Endocrinol Metab > Volume 27(3); 2012 > Article
Endocrinology and Metabolism 2012;27(3):180-190.
DOI: https://doi.org/10.3803/EnM.2012.27.3.180    Published online September 19, 2012.
Reproduction and Metabolism: Insights from Polycystic Ovary Syndrome.
Prathima Jasti, Andrea Dunaif
Division of Endocrinology, Metabolism and Molecular Medicine, Department of Medicine, Northwestern University Feinberg School of Medicine, Chicago, IL, USA. a-dunaif@northwestern.edu
Until the 1980s, polycystic ovary syndrome (PCOS) was considered to be a poorly defined reproductive disorder. During that decade, it was recognized that PCOS was associated with profound insulin resistance and a substantially increased risk for type 2 diabetes mellitus in young women. Accordingly, the mechanisms linking the reproductive and metabolic features of the syndrome became the subject of intense investigation. Insulin is now recognized as a reproductive as well as a metabolic hormone and insulin signaling in the central nervous system participates in normal reproductive function. These insights have been directly translated into a novel therapy for PCOS with insulin sensitizing drugs. Androgens also have reversible metabolic actions to decrease insulin sensitivity and increase visceral fat. Prenatal androgen administration to non-human primates, sheep and rodents produces reproductive and metabolic features of PCOS suggesting that the disorder also has developmental origins. PCOS is highly heritable and male as well as female relatives have reproductive and metabolic phenotypes. A number of confirmed genetic susceptibility loci have now been mapped for PCOS and genes in well-known as well as novel biologic pathways have been implicated in disease pathogenesis.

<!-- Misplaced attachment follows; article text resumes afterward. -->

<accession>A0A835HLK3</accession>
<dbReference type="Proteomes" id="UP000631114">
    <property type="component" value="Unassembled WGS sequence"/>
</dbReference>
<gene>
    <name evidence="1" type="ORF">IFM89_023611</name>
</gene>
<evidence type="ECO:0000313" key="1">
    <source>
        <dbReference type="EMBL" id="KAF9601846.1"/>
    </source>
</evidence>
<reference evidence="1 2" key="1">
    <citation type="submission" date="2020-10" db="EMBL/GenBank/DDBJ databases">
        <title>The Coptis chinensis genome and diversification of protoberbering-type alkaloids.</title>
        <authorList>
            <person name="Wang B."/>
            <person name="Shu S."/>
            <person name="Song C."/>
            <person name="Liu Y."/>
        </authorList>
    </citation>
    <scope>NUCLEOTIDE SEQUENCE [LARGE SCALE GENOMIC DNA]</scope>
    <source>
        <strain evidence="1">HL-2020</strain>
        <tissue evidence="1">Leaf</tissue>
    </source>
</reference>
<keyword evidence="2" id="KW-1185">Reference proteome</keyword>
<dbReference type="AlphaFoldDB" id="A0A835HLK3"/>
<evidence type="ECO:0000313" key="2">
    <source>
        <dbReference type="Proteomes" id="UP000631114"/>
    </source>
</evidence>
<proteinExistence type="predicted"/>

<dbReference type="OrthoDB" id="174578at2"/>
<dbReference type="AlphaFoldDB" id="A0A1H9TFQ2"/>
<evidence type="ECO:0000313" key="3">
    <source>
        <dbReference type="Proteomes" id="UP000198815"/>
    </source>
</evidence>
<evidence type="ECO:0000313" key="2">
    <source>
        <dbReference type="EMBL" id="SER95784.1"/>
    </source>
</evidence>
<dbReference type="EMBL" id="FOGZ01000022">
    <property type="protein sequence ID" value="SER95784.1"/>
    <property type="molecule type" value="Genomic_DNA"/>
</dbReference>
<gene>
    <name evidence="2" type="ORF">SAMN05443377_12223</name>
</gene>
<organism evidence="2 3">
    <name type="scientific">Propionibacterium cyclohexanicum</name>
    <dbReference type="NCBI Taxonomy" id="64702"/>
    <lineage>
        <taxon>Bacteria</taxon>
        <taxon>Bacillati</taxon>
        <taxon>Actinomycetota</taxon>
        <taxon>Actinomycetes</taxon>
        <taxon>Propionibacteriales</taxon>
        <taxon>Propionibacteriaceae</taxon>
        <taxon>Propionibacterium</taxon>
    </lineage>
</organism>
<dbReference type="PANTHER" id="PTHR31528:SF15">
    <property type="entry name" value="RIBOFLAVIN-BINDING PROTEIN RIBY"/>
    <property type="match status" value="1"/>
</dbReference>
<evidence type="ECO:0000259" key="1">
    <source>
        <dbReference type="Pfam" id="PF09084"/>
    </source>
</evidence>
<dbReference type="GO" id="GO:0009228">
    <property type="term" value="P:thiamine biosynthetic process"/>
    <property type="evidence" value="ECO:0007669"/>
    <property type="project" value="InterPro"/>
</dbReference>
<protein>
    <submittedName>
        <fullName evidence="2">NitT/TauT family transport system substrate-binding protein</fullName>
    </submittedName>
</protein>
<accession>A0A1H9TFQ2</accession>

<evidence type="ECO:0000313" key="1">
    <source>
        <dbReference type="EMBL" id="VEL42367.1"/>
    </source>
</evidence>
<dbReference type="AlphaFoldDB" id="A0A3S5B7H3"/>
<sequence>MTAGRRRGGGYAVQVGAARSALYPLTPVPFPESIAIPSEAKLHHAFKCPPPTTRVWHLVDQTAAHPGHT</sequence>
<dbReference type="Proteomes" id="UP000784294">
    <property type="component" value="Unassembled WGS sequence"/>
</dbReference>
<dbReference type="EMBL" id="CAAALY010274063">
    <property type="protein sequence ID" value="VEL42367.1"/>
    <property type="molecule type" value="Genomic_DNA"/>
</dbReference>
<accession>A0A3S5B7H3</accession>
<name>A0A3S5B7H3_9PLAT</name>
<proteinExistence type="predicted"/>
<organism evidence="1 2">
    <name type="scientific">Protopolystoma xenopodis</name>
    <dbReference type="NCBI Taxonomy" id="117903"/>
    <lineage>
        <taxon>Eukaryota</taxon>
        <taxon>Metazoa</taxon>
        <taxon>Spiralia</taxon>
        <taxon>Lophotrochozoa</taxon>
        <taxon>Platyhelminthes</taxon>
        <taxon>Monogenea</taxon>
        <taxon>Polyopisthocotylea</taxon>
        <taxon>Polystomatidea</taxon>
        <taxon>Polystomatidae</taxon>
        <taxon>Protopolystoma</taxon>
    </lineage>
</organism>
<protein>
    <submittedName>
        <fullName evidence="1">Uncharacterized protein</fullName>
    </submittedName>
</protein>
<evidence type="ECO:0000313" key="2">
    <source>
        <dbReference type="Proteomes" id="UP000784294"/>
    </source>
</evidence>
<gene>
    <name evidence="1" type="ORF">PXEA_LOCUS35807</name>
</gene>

Key Words: Androgens, Fetal origins, Genetics, Insulin, Insulin resistance, Polycystic ovary syndrome, Signal transduction

Editorial Office
101-2503, Lotte Castle President, 109 Mapo-daero, Mapo-gu, Seoul 04146, Korea​
Tel: +82-2-716-2428    Fax: +82-2-714-5103    E-mail: journal@endocrinology.or.kr                

Copyright © 2021 by Korean Endocrine Society.

Developed in M2PI

Close layer
prev next